(1) no precise test can be laid down to ascertain whether income (referred to by whatever nomenclature, lease amount, rents licence fee) received by an assessee from leasing or letting out of assets would fall under the head 'Profits and Gains of business or profession';
(2) it is a mixed question of law and fact and has to be determined from the point of view of a businessman in that business on the facts and in the circumstances of each case including true interpretation of the agreement under which the assets are let out;
(3) where all the assets of the business are let out, the period for which the assets are let out is a relevant factor to find out whether the intention of the assessee is to go out of business altogether or to come back and restart the same.
(4) if only or a few of the business assets are let out temporarily while the assessee is carrying out his other business activities then it is a case of exploiting the business assets otherwise than employing them for his own use for making profit for that business; but if the business never started or has started but ceased with no intention to be resumed, the assets also will cease to be business assets and the transaction will only be exploitation of property by an owner thereof, but not exploitation of business assets.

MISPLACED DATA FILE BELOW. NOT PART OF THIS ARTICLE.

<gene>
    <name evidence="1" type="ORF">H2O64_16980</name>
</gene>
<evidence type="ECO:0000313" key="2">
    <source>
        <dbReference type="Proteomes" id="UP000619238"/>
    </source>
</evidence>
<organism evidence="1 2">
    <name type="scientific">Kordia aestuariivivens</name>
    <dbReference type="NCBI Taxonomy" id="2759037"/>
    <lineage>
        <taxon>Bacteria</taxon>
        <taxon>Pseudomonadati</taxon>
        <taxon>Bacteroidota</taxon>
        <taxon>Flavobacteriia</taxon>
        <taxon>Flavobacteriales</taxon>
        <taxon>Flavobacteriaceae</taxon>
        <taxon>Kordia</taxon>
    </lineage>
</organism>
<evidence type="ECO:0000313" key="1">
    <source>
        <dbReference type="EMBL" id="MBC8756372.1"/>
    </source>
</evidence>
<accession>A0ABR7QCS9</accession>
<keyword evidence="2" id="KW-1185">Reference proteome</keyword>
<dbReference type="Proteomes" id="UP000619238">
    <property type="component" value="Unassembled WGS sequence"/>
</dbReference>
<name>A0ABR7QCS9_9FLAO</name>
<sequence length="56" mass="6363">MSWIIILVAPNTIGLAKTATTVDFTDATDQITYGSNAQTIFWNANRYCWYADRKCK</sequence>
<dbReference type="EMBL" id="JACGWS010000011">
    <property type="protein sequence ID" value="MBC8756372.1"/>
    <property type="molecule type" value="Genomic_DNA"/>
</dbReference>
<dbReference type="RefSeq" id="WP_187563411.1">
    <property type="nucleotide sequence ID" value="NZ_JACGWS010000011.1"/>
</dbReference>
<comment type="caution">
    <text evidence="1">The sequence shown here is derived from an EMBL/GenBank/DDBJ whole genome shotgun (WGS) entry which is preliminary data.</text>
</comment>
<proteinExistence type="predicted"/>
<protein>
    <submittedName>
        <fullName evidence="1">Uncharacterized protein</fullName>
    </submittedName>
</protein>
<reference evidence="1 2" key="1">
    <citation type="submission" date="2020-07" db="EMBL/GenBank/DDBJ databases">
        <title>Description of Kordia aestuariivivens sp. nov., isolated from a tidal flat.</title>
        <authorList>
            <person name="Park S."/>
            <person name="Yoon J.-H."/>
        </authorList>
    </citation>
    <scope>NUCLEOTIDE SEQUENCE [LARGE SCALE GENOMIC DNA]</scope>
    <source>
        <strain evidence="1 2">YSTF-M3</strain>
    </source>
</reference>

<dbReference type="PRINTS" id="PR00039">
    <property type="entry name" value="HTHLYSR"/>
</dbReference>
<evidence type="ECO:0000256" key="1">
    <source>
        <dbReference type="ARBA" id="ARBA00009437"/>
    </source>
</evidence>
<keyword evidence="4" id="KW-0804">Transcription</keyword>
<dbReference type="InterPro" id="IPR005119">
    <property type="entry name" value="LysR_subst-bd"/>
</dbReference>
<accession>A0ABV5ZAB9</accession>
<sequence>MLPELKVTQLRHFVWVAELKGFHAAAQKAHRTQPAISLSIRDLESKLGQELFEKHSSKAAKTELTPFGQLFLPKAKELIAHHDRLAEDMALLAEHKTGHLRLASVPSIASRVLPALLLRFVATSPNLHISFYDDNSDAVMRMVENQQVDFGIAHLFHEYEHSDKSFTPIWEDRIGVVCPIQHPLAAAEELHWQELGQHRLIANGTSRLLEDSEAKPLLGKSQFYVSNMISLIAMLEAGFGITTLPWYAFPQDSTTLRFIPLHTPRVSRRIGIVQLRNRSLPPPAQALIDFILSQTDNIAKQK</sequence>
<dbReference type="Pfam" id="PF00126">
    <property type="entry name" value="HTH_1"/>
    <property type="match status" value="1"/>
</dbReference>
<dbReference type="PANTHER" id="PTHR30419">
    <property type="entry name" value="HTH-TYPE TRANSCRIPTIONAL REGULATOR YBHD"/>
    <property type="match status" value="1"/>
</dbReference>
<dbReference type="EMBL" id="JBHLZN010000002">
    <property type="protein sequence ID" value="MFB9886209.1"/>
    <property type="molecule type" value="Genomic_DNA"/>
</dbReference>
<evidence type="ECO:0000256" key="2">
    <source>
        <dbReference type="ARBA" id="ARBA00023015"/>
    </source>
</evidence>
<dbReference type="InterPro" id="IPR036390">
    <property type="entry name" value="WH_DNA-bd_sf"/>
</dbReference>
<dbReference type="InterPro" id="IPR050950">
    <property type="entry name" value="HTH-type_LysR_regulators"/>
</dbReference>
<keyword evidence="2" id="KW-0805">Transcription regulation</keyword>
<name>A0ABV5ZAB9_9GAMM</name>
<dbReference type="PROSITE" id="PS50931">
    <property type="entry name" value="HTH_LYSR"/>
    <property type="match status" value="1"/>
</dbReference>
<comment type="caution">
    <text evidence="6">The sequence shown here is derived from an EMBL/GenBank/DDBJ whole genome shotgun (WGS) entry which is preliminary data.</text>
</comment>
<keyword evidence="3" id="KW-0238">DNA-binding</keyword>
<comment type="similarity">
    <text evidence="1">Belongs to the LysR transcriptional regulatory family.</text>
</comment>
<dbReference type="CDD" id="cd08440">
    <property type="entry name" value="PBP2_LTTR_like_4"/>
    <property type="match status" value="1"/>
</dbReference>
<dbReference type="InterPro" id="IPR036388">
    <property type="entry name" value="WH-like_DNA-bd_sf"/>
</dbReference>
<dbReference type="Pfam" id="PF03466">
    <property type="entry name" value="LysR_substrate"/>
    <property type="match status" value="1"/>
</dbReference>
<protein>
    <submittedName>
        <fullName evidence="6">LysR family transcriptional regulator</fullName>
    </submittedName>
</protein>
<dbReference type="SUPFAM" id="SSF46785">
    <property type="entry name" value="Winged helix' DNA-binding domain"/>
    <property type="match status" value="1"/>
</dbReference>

19. Now adverting to the facts of UPL case, the High Court referred to the findings of the Tribunal that the leasing out of the factory was not a sequel to the assesee's decision to go out of the business in respect of the subject factory and that it was just a make-shift transient alternative means of commercial exploitation of the commercial assets, so income from such letting could not be treated as the fruits of ownership simplicitor of the asset. The High Court also referred to various clauses in the Agreement, particularly Clauses 1, 2, 4, 7, 19, 20, 21 and 22 and concluded that 'licensee exercising its vested right of option to purchase the licenced premises, the assessee stands completely out in the cold'. The High Court recorded the following findings :